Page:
“The secretary has said since day one that he is interested in hearing the local voice. Governor Scott requested a meeting the day the plan was released and the secretary granted that meeting request,” Hinson said.
Scott, he added, was the only governor to request a meeting until Wednesday.
“The secretary intends to meet with or talk with any governor who submits a request,” Hinson said.
Hinson did not respond to a question about why the comments governors have already submitted opposing drilling in waters off their states, as McAuliffe has done, did not appear to carry the same weight as Zinke’s in-person meeting with Scott.
The oil industry, which had applauded the draft leasing plan as a ticket to increased employment and economic growth and lower energy costs, also opposed Zinke’s move.
“Secretary Zinke’s announcement is premature,” said Miles Morin, executive director of the Virginia Petroleum Council, part of the American Petroleum Institute. “The administration should follow the legislated process for approving new lease areas before making decisions that would undermine our nation’s energy security.”
Morin said offshore drilling has “coexisted successfully with industries like commercial and recreational fishing and tourism for decades” and added that “our industry and the U.S. Department of Defense work together to ensure all offshore operations take place without any impact to existing or future military activities.”
The 2010 BP Deepwater Horizon disaster, the biggest spill in the history of marine oil-drilling operations, killed 11 workers, fouled beaches all along the Gulf of Mexico and cost the Gulf fishing industry hundreds of jobs and millions of dollars in losses in just the first year of the spill.
Since then, Morin says, the industry has created or strengthened 100 standards “to ensure human and environmental safety.”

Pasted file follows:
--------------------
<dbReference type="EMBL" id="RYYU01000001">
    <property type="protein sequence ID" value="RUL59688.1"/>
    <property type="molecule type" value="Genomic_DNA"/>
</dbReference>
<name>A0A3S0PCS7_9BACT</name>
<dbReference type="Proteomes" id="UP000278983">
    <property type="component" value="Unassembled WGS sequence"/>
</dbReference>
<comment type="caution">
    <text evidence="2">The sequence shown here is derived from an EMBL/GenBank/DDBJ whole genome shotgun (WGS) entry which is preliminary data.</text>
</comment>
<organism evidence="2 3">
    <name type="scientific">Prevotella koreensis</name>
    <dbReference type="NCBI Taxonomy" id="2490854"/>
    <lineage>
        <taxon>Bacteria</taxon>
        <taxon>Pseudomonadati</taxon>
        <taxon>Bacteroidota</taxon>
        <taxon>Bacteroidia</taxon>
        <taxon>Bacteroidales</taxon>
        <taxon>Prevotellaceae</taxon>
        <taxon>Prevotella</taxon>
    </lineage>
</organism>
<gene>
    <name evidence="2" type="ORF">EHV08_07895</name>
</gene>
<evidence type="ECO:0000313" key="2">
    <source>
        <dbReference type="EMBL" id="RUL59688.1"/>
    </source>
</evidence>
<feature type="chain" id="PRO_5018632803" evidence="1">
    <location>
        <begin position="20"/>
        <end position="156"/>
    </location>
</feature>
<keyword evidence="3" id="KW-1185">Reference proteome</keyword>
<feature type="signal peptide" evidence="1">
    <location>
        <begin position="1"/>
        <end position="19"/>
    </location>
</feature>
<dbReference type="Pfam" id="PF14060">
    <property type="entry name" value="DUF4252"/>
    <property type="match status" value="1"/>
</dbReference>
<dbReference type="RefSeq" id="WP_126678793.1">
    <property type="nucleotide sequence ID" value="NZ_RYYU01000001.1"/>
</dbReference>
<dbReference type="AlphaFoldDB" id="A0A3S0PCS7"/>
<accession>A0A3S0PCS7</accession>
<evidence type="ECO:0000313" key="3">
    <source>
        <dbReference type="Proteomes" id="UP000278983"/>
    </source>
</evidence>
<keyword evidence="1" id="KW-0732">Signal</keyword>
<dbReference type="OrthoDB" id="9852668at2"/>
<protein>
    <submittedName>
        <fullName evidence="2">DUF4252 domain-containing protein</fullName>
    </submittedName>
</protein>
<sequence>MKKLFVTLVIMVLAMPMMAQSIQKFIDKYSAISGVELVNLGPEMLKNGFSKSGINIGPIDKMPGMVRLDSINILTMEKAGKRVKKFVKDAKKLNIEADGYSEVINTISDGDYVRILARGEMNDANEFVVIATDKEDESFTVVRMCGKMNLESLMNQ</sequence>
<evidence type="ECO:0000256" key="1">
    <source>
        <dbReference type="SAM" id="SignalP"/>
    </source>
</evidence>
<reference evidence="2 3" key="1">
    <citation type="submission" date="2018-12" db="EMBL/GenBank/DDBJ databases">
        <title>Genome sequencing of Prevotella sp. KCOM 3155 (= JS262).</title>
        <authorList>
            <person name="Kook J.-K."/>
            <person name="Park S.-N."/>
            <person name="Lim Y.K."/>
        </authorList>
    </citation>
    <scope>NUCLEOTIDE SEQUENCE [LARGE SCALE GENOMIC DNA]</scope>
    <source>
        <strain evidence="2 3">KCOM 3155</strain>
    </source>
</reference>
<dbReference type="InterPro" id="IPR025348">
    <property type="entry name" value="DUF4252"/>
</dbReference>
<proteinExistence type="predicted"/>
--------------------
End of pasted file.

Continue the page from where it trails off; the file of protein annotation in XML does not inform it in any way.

As a result, Morin has said, the industry does not expect to “see anything like the Deepwater Horizon again.”
Sierra Weaver, an attorney with the Southern Environmental Law Center in Chapel Hill, N.C., said the industry did not expect the Deepwater Horizon disaster, the Exxon Valdez spill or any number of accidents big and small.
And in December, the Trump administration halted an independent review of the offshore oil inspections done by the federal agency created after the spill to improve offshore safety and environmental practices.
“Any place we drill, we spill and sometimes we spill in small amounts. ... We know that is part of the daily way of life and cost of doing business in the Gulf of Mexico,” Weaver said. “They’re seeking to expand drilling at the same time that they’re seeking to make it less safe.”
She added that Zinke’s decision could be legally fraught for the Interior Department. Along the East Coast, only Maine and Georgia are listed as asking to be included in the program. Georgia said it “supports environmentally sound efforts” to increase domestic oil and gas reserves and supports the program provided a range of environmental concerns can be addressed.
“I think there’s going to be a lot of litigation around this when the plan goes final. And people are going to ask: ‘Did they act arbitrarily and capriciously in treating Florida differently?’ ” she said.
Zinke’s tweet, which called Scott “a straightforward leader that can be trusted,” might not pass legal muster, she said.
“You’re supposed to have a considered, thorough decision-making process,” she said. “Making any decision two days after the comment period starts is entirely inconsistent with that.”